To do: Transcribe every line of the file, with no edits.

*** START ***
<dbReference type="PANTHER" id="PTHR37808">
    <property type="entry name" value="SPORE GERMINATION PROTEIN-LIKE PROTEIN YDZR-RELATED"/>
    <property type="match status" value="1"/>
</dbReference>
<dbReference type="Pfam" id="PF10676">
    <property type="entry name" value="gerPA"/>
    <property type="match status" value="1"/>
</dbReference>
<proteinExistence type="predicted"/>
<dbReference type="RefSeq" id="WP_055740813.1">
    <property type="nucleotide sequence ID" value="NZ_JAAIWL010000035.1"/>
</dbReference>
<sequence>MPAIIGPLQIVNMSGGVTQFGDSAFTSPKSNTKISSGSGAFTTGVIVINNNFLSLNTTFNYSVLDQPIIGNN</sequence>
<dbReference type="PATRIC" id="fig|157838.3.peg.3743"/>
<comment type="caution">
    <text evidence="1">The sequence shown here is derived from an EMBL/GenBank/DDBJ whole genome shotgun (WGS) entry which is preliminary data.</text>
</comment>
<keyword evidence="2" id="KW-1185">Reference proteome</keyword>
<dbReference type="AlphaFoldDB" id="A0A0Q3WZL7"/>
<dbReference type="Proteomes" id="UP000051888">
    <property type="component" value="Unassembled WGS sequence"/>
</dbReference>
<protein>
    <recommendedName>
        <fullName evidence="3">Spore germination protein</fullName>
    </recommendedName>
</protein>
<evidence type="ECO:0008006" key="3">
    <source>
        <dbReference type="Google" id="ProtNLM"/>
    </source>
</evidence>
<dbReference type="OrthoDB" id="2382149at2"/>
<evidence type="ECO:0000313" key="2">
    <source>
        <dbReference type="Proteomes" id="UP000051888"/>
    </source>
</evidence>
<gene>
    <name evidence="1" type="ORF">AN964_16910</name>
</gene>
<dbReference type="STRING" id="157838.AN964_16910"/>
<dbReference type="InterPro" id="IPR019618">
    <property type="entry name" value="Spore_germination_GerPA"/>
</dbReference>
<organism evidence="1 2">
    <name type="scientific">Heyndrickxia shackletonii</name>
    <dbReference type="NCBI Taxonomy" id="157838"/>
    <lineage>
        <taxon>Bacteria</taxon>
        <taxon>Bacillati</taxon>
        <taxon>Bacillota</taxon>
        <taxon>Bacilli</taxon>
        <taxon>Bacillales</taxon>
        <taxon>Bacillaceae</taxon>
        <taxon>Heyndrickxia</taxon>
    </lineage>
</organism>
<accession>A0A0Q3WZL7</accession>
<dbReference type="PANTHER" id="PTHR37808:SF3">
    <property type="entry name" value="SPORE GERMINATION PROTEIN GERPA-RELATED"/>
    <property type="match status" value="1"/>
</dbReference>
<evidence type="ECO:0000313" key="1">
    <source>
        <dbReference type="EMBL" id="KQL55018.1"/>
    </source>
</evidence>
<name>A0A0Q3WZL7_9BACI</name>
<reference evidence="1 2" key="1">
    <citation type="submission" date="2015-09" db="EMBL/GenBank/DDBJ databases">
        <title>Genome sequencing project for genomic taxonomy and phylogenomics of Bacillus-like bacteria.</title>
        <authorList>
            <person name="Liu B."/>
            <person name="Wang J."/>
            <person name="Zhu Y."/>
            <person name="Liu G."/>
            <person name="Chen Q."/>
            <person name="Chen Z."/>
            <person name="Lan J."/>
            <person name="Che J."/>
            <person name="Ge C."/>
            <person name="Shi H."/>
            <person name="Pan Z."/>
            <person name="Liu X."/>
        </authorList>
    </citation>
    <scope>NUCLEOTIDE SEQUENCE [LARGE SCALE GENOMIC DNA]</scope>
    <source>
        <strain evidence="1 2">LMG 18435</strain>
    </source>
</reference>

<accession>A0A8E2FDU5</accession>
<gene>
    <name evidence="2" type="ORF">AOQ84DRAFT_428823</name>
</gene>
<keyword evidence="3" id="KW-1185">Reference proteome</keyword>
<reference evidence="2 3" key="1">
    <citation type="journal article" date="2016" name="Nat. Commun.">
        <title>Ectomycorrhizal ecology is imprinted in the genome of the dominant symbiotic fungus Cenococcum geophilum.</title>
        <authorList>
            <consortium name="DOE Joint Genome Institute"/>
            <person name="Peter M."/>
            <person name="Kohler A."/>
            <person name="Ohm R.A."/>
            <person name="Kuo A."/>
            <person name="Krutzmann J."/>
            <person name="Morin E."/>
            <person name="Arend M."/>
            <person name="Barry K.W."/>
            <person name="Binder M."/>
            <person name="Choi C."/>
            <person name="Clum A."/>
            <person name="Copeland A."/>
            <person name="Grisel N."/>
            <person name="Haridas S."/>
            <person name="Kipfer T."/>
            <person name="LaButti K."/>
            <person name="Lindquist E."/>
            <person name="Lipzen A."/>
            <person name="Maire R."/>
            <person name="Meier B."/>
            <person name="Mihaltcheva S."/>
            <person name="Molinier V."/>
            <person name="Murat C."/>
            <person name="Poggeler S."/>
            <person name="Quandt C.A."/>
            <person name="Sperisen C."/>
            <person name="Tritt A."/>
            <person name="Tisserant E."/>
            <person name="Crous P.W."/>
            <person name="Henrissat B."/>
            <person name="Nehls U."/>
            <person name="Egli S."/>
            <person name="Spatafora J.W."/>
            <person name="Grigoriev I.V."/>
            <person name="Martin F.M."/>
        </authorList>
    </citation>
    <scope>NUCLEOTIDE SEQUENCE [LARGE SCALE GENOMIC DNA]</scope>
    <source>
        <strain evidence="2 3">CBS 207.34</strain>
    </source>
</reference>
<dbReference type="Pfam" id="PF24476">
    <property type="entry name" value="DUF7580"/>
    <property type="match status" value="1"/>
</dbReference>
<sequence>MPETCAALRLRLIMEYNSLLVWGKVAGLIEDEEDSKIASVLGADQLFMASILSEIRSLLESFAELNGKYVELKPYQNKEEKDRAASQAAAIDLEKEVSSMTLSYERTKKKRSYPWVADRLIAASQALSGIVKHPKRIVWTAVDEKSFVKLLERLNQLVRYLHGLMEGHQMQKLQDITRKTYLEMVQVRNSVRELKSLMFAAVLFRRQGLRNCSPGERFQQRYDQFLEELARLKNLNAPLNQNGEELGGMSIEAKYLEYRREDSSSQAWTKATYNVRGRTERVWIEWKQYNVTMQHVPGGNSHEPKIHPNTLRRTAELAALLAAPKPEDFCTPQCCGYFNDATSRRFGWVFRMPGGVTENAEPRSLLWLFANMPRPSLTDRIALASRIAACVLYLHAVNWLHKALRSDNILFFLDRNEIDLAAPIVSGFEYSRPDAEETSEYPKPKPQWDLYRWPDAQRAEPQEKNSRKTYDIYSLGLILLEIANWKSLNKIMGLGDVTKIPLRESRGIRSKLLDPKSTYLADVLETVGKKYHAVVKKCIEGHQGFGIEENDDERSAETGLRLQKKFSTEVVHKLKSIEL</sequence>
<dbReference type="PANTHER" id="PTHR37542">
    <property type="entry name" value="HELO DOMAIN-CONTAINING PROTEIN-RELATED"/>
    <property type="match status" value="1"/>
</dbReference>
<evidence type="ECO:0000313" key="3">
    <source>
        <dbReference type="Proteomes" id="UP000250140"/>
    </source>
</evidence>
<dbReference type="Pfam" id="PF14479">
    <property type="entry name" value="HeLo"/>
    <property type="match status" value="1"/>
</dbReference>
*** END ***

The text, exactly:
<dbReference type="PANTHER" id="PTHR37808">
    <property type="entry name" value="SPORE GERMINATION PROTEIN-LIKE PROTEIN YDZR-RELATED"/>
    <property type="match status" value="1"/>
</dbReference>
<dbReference type="Pfam" id="PF10676">
    <property type="entry name" value="gerPA"/>
    <property type="match status" value="1"/>
</dbReference>
<proteinExistence type="predicted"/>
<dbReference type="RefSeq" id="WP_055740813.1">
    <property type="nucleotide sequence ID" value="NZ_JAAIWL010000035.1"/>
</dbReference>
<sequence>MPAIIGPLQIVNMSGGVTQFGDSAFTSPKSNTKISSGSGAFTTGVIVINNNFLSLNTTFNYSVLDQPIIGNN</sequence>
<dbReference type="PATRIC" id="fig|157838.3.peg.3743"/>
<comment type="caution">
    <text evidence="1">The sequence shown here is derived from an EMBL/GenBank/DDBJ whole genome shotgun (WGS) entry which is preliminary data.</text>
</comment>
<keyword evidence="2" id="KW-1185">Reference proteome</keyword>
<dbReference type="AlphaFoldDB" id="A0A0Q3WZL7"/>
<dbReference type="Proteomes" id="UP000051888">
    <property type="component" value="Unassembled WGS sequence"/>
</dbReference>
<protein>
    <recommendedName>
        <fullName evidence="3">Spore germination protein</fullName>
    </recommendedName>
</protein>
<evidence type="ECO:0008006" key="3">
    <source>
        <dbReference type="Google" id="ProtNLM"/>
    </source>
</evidence>
<dbReference type="OrthoDB" id="2382149at2"/>
<evidence type="ECO:0000313" key="2">
    <source>
        <dbReference type="Proteomes" id="UP000051888"/>
    </source>
</evidence>
<gene>
    <name evidence="1" type="ORF">AN964_16910</name>
</gene>
<dbReference type="STRING" id="157838.AN964_16910"/>
<dbReference type="InterPro" id="IPR019618">
    <property type="entry name" value="Spore_germination_GerPA"/>
</dbReference>
<organism evidence="1 2">
    <name type="scientific">Heyndrickxia shackletonii</name>
    <dbReference type="NCBI Taxonomy" id="157838"/>
    <lineage>
        <taxon>Bacteria</taxon>
        <taxon>Bacillati</taxon>
        <taxon>Bacillota</taxon>
        <taxon>Bacilli</taxon>
        <taxon>Bacillales</taxon>
        <taxon>Bacillaceae</taxon>
        <taxon>Heyndrickxia</taxon>
    </lineage>
</organism>
<accession>A0A0Q3WZL7</accession>
<dbReference type="PANTHER" id="PTHR37808:SF3">
    <property type="entry name" value="SPORE GERMINATION PROTEIN GERPA-RELATED"/>
    <property type="match status" value="1"/>
</dbReference>
<evidence type="ECO:0000313" key="1">
    <source>
        <dbReference type="EMBL" id="KQL55018.1"/>
    </source>
</evidence>
<name>A0A0Q3WZL7_9BACI</name>
<reference evidence="1 2" key="1">
    <citation type="submission" date="2015-09" db="EMBL/GenBank/DDBJ databases">
        <title>Genome sequencing project for genomic taxonomy and phylogenomics of Bacillus-like bacteria.</title>
        <authorList>
            <person name="Liu B."/>
            <person name="Wang J."/>
            <person name="Zhu Y."/>
            <person name="Liu G."/>
            <person name="Chen Q."/>
            <person name="Chen Z."/>
            <person name="Lan J."/>
            <person name="Che J."/>
            <person name="Ge C."/>
            <person name="Shi H."/>
            <person name="Pan Z."/>
            <person name="Liu X."/>
        </authorList>
    </citation>
    <scope>NUCLEOTIDE SEQUENCE [LARGE SCALE GENOMIC DNA]</scope>
    <source>
        <strain evidence="1 2">LMG 18435</strain>
    </source>
</reference>

<accession>A0A8E2FDU5</accession>
<gene>
    <name evidence="2" type="ORF">AOQ84DRAFT_428823</name>
</gene>
<keyword evidence="3" id="KW-1185">Reference proteome</keyword>
<reference evidence="2 3" key="1">
    <citation type="journal article" date="2016" name="Nat. Commun.">
        <title>Ectomycorrhizal ecology is imprinted in the genome of the dominant symbiotic fungus Cenococcum geophilum.</title>
        <authorList>
            <consortium name="DOE Joint Genome Institute"/>
            <person name="Peter M."/>
            <person name="Kohler A."/>
            <person name="Ohm R.A."/>
            <person name="Kuo A."/>
            <person name="Krutzmann J."/>
            <person name="Morin E."/>
            <person name="Arend M."/>
            <person name="Barry K.W."/>
            <person name="Binder M."/>
            <person name="Choi C."/>
            <person name="Clum A."/>
            <person name="Copeland A."/>
            <person name="Grisel N."/>
            <person name="Haridas S."/>
            <person name="Kipfer T."/>
            <person name="LaButti K."/>
            <person name="Lindquist E."/>
            <person name="Lipzen A."/>
            <person name="Maire R."/>
            <person name="Meier B."/>
            <person name="Mihaltcheva S."/>
            <person name="Molinier V."/>
            <person name="Murat C."/>
            <person name="Poggeler S."/>
            <person name="Quandt C.A."/>
            <person name="Sperisen C."/>
            <person name="Tritt A."/>
            <person name="Tisserant E."/>
            <person name="Crous P.W."/>
            <person name="Henrissat B."/>
            <person name="Nehls U."/>
            <person name="Egli S."/>
            <person name="Spatafora J.W."/>
            <person name="Grigoriev I.V."/>
            <person name="Martin F.M."/>
        </authorList>
    </citation>
    <scope>NUCLEOTIDE SEQUENCE [LARGE SCALE GENOMIC DNA]</scope>
    <source>
        <strain evidence="2 3">CBS 207.34</strain>
    </source>
</reference>
<dbReference type="Pfam" id="PF24476">
    <property type="entry name" value="DUF7580"/>
    <property type="match status" value="1"/>
</dbReference>
<sequence>MPETCAALRLRLIMEYNSLLVWGKVAGLIEDEEDSKIASVLGADQLFMASILSEIRSLLESFAELNGKYVELKPYQNKEEKDRAASQAAAIDLEKEVSSMTLSYERTKKKRSYPWVADRLIAASQALSGIVKHPKRIVWTAVDEKSFVKLLERLNQLVRYLHGLMEGHQMQKLQDITRKTYLEMVQVRNSVRELKSLMFAAVLFRRQGLRNCSPGERFQQRYDQFLEELARLKNLNAPLNQNGEELGGMSIEAKYLEYRREDSSSQAWTKATYNVRGRTERVWIEWKQYNVTMQHVPGGNSHEPKIHPNTLRRTAELAALLAAPKPEDFCTPQCCGYFNDATSRRFGWVFRMPGGVTENAEPRSLLWLFANMPRPSLTDRIALASRIAACVLYLHAVNWLHKALRSDNILFFLDRNEIDLAAPIVSGFEYSRPDAEETSEYPKPKPQWDLYRWPDAQRAEPQEKNSRKTYDIYSLGLILLEIANWKSLNKIMGLGDVTKIPLRESRGIRSKLLDPKSTYLADVLETVGKKYHAVVKKCIEGHQGFGIEENDDERSAETGLRLQKKFSTEVVHKLKSIEL</sequence>
<dbReference type="PANTHER" id="PTHR37542">
    <property type="entry name" value="HELO DOMAIN-CONTAINING PROTEIN-RELATED"/>
    <property type="match status" value="1"/>
</dbReference>
<evidence type="ECO:0000313" key="3">
    <source>
        <dbReference type="Proteomes" id="UP000250140"/>
    </source>
</evidence>
<dbReference type="Pfam" id="PF14479">
    <property type="entry name" value="HeLo"/>
    <property type="match status" value="1"/>
</dbReference>